Don’t Forget, There’s Another Shoe Yet to Drop at AmTrust Financial


Analysis and OpinionWith undisclosed SEC probes recently confirmed at each of AmTrust Financial Services, National General, and Maiden Holdings, it’s well past time for AmTrust Chairman/CEO Barry Zyskind[1] to stop playing his “attack the shorts” game and instead come clean with investors about what’s going on with these companies and the SEC.  Effectively, irresponsibly we’d say; CEO Zyskind’s feints and dodges have raised even higher the shoe that’s yet to drop here.

In our experience, anytime a controversial company attacks critics while staying silent on an SEC probe – in this case three of them – the management takes on a distasteful “pack of thieves” feel.  That’s not good.

We’ve seen this game before and it usually does not end well.  Undisclosed SEC pressure can drag on earnings badly, and for extended periods.  If eventual disclosure of SEC woes comes after a period of professing innocence, the negative impact can be even more severe.

Here’s a quick run-down of the recent history –

On 11-Apr-2017, the Wall Street Journal ran a story, Secret Recordings Play Role in SEC Probe of Insurer AmTrust.  Later that same day, AmTrust issued a press release that gave an array of assurances, said there was no FBI probe, and stayed curiously silent about the SEC. 

On Monday morning, 08-May-2017, Probes Reporter warned of confirmed, undisclosed SEC probes at each of AmTrust Financial Holdings, Inc. (AFSI), National General Holdings, Ltd (NGHC), and Maiden Holdings, Ltd (MHLD).

After the close that same Monday, 08-May-2017, AmTrust released disappointing earnings results but stayed silent on SEC exposure.  They are still silent.  Chairman/CEO Zyskind also used his conference call to double-down in an attack against critics, in particular “the shorts”.  This was part of an overall message that appeared designed to assure investors nothing was amiss with his company’s accounting.  Uh-huh.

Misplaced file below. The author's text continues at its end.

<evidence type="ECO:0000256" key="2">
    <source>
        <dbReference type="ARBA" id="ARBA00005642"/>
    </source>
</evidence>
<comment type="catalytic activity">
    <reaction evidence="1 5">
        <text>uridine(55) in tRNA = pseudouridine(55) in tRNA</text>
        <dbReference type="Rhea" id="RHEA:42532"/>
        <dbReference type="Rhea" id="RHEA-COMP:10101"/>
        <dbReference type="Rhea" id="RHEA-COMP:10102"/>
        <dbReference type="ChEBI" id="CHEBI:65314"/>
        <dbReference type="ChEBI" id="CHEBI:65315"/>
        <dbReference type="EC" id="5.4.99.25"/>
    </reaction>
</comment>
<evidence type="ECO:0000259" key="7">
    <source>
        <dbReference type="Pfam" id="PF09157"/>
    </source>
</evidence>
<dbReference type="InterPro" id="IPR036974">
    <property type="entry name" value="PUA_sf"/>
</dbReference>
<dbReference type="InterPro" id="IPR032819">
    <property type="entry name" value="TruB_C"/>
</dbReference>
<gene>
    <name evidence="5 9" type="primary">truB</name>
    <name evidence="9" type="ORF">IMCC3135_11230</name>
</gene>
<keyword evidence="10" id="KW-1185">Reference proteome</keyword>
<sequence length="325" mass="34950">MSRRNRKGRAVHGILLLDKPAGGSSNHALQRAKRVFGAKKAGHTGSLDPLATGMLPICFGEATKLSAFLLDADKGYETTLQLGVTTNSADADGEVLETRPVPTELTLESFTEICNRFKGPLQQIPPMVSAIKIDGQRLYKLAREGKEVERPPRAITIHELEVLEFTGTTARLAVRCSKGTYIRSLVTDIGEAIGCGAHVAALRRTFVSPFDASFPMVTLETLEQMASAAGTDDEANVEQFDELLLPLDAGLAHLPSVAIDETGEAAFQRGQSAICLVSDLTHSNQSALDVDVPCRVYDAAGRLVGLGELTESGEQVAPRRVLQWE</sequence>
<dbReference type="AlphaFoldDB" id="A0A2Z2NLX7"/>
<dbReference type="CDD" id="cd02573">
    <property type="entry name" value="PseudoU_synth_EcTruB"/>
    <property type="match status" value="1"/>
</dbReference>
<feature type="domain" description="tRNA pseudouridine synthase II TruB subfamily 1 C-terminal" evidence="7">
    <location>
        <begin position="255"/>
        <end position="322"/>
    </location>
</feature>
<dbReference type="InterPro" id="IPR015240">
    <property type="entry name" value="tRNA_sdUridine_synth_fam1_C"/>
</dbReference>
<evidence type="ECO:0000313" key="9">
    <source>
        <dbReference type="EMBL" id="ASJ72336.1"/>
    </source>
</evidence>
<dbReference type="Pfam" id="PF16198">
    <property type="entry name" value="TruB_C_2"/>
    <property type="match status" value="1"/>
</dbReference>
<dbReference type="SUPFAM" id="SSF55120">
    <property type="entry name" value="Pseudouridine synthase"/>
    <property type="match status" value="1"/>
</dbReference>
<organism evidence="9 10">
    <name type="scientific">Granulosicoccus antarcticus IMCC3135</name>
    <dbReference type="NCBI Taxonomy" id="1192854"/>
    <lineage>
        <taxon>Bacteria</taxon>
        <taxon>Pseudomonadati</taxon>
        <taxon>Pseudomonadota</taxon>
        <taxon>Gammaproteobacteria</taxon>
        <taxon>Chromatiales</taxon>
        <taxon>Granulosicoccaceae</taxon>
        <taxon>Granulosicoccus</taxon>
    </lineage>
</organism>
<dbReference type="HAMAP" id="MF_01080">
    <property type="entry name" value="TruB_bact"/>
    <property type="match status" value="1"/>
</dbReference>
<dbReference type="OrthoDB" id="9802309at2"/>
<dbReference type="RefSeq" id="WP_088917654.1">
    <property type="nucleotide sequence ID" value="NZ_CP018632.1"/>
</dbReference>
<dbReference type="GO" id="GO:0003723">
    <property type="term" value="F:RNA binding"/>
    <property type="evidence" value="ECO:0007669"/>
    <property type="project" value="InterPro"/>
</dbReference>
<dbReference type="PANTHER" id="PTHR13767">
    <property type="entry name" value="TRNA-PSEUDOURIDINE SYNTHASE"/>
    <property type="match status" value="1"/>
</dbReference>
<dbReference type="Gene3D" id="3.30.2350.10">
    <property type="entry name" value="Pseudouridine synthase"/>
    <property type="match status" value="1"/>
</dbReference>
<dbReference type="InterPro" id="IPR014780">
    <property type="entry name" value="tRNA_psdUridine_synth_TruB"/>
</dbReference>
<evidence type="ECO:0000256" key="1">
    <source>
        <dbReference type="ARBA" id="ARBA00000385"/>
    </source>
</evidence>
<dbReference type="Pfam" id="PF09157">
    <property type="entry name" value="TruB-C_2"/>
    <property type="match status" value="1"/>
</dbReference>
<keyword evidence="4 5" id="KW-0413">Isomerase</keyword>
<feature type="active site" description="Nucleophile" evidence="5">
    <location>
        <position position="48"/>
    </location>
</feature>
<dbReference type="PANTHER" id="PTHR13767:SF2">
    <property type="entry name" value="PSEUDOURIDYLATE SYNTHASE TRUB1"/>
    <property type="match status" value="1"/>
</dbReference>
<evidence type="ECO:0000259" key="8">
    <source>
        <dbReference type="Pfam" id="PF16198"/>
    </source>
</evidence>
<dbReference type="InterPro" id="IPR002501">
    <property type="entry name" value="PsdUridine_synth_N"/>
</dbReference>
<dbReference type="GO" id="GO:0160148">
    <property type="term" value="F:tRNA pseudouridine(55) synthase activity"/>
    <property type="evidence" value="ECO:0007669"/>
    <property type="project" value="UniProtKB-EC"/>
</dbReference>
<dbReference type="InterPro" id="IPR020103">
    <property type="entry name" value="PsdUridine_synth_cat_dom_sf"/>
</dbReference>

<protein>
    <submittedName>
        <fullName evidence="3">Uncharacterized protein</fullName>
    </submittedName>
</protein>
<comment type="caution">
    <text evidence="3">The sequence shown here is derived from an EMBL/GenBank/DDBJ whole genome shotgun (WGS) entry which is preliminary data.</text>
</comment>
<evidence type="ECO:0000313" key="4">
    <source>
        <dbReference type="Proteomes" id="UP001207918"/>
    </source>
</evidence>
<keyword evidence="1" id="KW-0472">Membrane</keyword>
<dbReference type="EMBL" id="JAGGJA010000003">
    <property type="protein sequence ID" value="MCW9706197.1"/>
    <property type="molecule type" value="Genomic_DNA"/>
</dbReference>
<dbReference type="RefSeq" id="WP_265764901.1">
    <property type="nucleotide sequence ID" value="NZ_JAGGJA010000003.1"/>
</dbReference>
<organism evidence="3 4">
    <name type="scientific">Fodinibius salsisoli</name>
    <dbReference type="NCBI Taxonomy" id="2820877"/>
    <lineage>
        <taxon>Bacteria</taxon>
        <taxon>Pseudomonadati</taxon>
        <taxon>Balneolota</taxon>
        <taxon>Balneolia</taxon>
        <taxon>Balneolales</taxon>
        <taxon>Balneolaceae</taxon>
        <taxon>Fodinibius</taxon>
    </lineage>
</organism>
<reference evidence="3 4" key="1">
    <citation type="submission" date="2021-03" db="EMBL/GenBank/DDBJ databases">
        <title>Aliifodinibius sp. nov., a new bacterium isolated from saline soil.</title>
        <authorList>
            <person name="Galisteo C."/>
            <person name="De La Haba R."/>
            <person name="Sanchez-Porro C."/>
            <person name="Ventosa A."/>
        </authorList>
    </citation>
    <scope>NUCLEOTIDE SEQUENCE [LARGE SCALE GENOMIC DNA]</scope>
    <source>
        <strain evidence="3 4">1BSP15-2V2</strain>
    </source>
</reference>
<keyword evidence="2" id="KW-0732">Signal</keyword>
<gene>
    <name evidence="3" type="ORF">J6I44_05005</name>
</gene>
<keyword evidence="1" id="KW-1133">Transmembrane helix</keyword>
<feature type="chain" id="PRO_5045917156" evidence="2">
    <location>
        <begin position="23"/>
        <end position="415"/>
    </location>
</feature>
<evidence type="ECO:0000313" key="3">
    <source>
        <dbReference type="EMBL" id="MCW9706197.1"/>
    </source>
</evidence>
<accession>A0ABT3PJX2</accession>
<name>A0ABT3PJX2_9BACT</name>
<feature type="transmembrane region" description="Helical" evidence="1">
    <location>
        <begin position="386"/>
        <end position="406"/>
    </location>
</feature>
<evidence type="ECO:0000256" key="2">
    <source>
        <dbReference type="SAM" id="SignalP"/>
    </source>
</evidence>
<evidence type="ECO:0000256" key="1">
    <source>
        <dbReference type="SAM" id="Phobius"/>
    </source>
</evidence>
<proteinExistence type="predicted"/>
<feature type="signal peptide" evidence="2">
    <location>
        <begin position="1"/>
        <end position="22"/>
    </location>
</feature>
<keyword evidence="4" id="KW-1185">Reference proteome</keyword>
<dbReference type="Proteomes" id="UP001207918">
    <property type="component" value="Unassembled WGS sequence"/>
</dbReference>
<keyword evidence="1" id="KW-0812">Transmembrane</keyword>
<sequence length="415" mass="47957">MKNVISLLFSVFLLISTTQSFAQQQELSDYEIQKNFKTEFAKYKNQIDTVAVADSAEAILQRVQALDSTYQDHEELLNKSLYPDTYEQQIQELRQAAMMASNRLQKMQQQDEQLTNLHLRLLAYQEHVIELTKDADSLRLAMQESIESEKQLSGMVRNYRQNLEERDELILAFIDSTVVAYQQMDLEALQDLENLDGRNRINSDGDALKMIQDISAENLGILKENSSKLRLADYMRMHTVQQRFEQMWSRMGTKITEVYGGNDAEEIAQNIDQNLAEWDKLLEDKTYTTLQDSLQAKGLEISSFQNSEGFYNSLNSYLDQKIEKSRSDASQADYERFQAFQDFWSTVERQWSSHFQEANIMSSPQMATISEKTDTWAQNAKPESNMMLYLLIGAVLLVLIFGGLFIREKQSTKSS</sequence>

It’s worth noting this catch-all group of “shorts”, of which Mr. Zyskind appears quite preoccupied, could easily have been the catalyst for the SEC to have opened investigations in the first place.  As well, the combination of SEC pressure paired with the fresh set of eyes that comes with a new auditor easily could have contributed to the earnings shortfall – and will likely do so again. 


[1] Mr. Zyskind also holds key non-executive roles at Maiden Holdings and National General Holdings Corp.


To access the full report, click on the PDF (only visible to subscibers who are logged-in).

To learn more on our process and what our findings mean, click here.

Notes: The SEC did not disclose the details on investigations referenced above. The SEC reminds us that its assertion of the law enforcement exemption should not be construed as an indication by the Commission or its staff that any violations of law have occurred with respect to any person, entity, or security.  New SEC investigative activity could theoretically begin or end after the date covered by this latest information which would not be reflected here.

Better Disclosure for Better Decisions.®

Our Disclosure Insight® reports provide commentary and analysis on public company interactions with investors and with the SEC.  They are heavily reliant on our expertise with using the Freedom of Information Act.